Saturday, April 12, 2014

Playing Catchup


I thought today I would backtrack & go over some of the seeds that I started back in February, pre-blog.  This way, when you see me planting, say, my parsley, you won’t be asking yourself – “hey…where did that come from?”

The first seeds that I sowed were my hot pepper seeds in mid-February.  Peppers are a vegetable that I had no luck with in my first garden many years ago and have not grown since.  So, in terms of experience, I am starting from scratch on this one and I knew the learning curve would be huge – and I was right.

I started the hot peppers first ("Hungarian Hot Wax") because I had read that they can take a long time to germinate.  And boy, they weren’t kidding.  I sowed the seeds on February 19th and by March 2nd I still had no germination.  I was getting a bit anxious so I decided to pre-germinate more seeds.  Even these took a long time, the first germinating 11 days later!

To make a long story short, on March 15th the first hot pepper sown in February emerged from the soil – that’s one month later!  Lesson learned here – always pre-germinate peppers, especially hot peppers.   At least this way I will know if the seeds are not viable within a relatively short period of time so that I can start new seeds and not be too far behind (11 days vs. 1 month!!).

By contrast, the sweet peppers ("King of the North") were a variable breeze – I placed the seeds in paper towels to pre-germinate on March 2nd and they germinated three days later.  I sowed them in cell packs and they emerged from the soil in 7 days.  Easy peasy - comparatively speaking that is.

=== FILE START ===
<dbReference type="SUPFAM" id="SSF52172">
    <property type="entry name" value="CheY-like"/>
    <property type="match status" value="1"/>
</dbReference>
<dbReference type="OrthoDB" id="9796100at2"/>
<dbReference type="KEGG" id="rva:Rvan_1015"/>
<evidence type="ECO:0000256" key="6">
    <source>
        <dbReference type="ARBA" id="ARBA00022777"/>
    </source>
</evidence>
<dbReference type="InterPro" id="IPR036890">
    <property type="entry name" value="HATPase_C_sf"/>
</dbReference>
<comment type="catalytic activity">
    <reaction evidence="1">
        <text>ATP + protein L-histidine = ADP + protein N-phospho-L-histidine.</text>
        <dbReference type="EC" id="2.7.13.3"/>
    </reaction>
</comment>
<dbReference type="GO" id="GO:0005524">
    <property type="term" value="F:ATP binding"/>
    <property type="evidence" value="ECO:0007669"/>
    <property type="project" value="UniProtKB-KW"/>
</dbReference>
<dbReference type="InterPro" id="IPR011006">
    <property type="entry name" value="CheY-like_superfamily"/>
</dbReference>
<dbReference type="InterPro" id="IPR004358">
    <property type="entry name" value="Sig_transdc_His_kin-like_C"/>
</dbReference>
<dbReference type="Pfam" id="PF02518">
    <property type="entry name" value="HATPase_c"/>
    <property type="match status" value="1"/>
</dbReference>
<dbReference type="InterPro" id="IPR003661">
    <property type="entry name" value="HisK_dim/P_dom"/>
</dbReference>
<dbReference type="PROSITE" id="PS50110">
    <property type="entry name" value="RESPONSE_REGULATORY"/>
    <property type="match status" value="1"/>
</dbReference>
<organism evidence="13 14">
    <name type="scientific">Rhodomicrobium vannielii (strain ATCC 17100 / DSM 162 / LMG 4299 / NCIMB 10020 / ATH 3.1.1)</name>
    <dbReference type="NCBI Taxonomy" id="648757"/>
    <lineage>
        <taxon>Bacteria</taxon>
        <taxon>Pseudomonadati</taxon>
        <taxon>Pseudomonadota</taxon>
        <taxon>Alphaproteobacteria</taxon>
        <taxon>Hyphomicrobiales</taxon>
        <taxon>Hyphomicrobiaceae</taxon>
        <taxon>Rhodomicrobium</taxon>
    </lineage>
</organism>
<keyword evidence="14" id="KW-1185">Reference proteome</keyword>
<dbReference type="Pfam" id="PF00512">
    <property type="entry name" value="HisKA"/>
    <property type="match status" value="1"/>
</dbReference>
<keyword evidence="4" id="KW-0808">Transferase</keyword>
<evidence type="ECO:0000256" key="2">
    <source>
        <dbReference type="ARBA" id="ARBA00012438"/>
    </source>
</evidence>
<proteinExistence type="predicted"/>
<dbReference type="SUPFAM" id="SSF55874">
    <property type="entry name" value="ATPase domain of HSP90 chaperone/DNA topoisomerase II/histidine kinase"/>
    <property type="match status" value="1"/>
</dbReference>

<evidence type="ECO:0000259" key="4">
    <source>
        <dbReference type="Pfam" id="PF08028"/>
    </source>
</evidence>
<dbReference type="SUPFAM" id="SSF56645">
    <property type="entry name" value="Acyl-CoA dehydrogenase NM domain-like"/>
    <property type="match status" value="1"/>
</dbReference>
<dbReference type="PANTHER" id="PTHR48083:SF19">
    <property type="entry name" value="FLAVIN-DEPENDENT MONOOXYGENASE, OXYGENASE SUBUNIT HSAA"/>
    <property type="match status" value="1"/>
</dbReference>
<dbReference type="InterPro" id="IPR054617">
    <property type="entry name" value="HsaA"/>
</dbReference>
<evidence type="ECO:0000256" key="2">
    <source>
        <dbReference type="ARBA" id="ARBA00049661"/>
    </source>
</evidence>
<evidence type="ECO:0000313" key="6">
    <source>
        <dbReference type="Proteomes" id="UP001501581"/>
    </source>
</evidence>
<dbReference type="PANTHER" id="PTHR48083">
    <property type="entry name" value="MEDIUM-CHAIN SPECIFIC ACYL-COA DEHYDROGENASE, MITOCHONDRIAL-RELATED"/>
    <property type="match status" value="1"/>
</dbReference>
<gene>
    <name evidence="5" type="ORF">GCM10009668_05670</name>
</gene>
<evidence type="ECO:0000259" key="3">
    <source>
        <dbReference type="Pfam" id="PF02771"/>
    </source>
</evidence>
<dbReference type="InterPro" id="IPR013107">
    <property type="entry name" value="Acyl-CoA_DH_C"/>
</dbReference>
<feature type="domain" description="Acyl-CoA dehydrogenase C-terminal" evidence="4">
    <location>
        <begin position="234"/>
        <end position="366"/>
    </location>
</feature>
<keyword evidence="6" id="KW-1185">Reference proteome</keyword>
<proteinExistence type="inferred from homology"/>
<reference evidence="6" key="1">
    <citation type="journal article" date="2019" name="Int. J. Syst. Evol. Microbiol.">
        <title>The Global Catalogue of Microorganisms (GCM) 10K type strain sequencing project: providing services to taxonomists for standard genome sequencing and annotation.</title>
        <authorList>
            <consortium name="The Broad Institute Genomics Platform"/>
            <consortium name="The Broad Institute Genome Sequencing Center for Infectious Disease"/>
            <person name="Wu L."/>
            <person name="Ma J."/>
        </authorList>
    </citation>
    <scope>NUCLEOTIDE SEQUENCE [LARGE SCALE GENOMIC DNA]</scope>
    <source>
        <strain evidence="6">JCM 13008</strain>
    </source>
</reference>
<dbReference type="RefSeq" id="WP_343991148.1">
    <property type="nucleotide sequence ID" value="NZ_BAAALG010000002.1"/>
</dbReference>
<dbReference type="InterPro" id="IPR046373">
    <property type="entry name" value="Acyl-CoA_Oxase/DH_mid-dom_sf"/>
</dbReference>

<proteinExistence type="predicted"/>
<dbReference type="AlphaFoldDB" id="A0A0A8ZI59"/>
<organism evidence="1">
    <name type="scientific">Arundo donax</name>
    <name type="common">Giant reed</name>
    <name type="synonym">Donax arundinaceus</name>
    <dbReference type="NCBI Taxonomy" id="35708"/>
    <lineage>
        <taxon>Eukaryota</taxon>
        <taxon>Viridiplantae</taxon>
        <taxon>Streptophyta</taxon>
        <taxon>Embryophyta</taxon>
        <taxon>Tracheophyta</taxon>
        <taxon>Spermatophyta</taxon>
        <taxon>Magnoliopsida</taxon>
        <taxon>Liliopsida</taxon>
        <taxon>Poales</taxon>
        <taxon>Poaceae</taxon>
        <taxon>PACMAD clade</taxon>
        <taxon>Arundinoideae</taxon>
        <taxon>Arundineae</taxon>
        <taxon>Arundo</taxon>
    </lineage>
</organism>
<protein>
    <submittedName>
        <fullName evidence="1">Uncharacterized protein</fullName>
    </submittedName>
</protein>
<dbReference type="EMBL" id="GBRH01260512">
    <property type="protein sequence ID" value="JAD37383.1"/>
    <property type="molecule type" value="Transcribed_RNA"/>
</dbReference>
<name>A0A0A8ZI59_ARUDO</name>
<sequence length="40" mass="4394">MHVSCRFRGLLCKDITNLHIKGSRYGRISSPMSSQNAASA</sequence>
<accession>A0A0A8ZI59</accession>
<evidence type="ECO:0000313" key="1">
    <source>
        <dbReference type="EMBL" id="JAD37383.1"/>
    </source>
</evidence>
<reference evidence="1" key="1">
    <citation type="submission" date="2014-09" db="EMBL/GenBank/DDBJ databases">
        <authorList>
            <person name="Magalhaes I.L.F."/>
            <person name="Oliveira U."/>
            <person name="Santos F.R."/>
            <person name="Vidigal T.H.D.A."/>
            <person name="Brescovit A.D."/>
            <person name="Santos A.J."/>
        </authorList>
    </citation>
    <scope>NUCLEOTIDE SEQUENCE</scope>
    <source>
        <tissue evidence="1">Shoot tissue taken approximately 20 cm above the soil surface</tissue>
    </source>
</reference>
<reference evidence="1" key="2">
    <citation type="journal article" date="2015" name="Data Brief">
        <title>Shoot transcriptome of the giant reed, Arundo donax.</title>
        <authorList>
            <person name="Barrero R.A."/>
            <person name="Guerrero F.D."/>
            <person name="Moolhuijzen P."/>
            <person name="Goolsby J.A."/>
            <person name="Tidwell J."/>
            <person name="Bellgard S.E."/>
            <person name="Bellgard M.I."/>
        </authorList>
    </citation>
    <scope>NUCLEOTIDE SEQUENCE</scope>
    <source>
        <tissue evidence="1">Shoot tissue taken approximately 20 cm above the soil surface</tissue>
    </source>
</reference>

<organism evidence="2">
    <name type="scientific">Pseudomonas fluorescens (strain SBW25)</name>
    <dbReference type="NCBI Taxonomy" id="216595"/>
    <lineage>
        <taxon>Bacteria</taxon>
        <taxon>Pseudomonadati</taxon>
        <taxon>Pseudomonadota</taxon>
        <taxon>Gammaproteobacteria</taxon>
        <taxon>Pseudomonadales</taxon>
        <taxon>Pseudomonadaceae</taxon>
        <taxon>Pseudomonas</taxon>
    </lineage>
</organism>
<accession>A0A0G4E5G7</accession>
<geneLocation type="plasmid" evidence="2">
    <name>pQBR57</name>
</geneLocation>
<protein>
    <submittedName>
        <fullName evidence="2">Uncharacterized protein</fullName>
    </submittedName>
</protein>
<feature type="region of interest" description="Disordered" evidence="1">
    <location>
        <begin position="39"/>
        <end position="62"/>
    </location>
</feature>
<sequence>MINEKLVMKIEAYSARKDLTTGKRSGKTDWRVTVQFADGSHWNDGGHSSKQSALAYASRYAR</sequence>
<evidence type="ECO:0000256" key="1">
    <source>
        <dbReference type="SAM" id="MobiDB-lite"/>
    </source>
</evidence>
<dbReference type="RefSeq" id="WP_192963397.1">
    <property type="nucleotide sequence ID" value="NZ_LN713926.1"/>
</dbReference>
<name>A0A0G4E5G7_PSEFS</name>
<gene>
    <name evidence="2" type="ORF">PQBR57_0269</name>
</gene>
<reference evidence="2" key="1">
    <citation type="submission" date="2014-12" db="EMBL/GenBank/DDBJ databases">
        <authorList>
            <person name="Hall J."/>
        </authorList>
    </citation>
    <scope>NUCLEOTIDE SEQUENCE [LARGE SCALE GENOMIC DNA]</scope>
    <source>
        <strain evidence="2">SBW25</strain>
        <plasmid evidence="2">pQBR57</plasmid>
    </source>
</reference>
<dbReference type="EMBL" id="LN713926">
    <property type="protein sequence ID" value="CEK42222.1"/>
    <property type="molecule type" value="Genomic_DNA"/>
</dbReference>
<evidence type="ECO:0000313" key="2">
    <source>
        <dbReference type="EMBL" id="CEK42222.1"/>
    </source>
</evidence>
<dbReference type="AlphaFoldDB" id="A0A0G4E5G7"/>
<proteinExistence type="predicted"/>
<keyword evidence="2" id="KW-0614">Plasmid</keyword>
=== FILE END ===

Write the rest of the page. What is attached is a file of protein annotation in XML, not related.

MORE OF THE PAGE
So here are my pepper plants now:
 

Hot & Sweet Peppers - "Hungarian Hot Wax" & "King of the North"
 
You will notice that there are a few cells that have nothing in them.  These are the hot peppers sown in February that never germinated.  I sowed 8 cells (2 seeds in each) and only 4 have germinated.  At one point I was even anxious about the pre-germinated seeds as they seemed to be taking a long time to pop up after I sowed them.  I ended up sowing several more sweet peppers, just in case.  So what you see in the picture are pepper plants that are all at various stages of growth.  And as a final note, the last of the February sown hot peppers germinated yesterday - geez!  I know that gardeners are supposed to be patient, but really – a two month wait for germination?

On to parsley and collards.  No story here (thank God!).  For the parsley, I sowed two flat leaf varieties that I had from last year - “Comune 2” and “Gigante di Napoli”.  I soaked the seeds overnight, then sowed them on March 13th.  Comune 2 emerged on March 23 and Gigante appeared 3 days later.



Flat Leaf Parsley - "Comune 2 & Gigante de Napoli"
 
I also sowed 2 varieties of collards – “Vates”, which I grew last year and were fabulous (other than my battle with cabbage worms & slugs) and a new one called “Beira Tronchuda” which is a Portuguese variety.  According to the William Dam catalogue, Beira is “sweet and tender having better flavour...than collards”.  I pre-germinated the seeds and they only took one day to germinate – now that’s what I like to see!  I then sowed 3 of each variety.  Collards can grow pretty large & since I only have a 2’ x 3’ space allocated for them, 6 is my limit (using a 12” spacing).


Collards - "Vates" & "Beira Tronchuda"

The only other vegetables that I started in February/March were onions & shallots.  I’m a true allium lover - I mean, they are right up there on my list with tomatoes – no kidding!  So I will be doing a separate post on those because they deserve VERY special treatment.
 
At the moment I am hardening off my collard & onion seedlings. The raised beds for these seedlings are nowhere near built (haven’t even purchased the wood yet – guess what I’m doing tomorrow..) but I figure that hardening them off will give me that added push to get my beds done ASAP.



Collards & onions hardening off on my front porch

You know spring has arrived when all the hard surfaces on the outside of our house have some form of chalk art on them J.

Till next time….

“Enjoy the little things, for one day you may look back and realize they were the big things” ~~ Robert Brault

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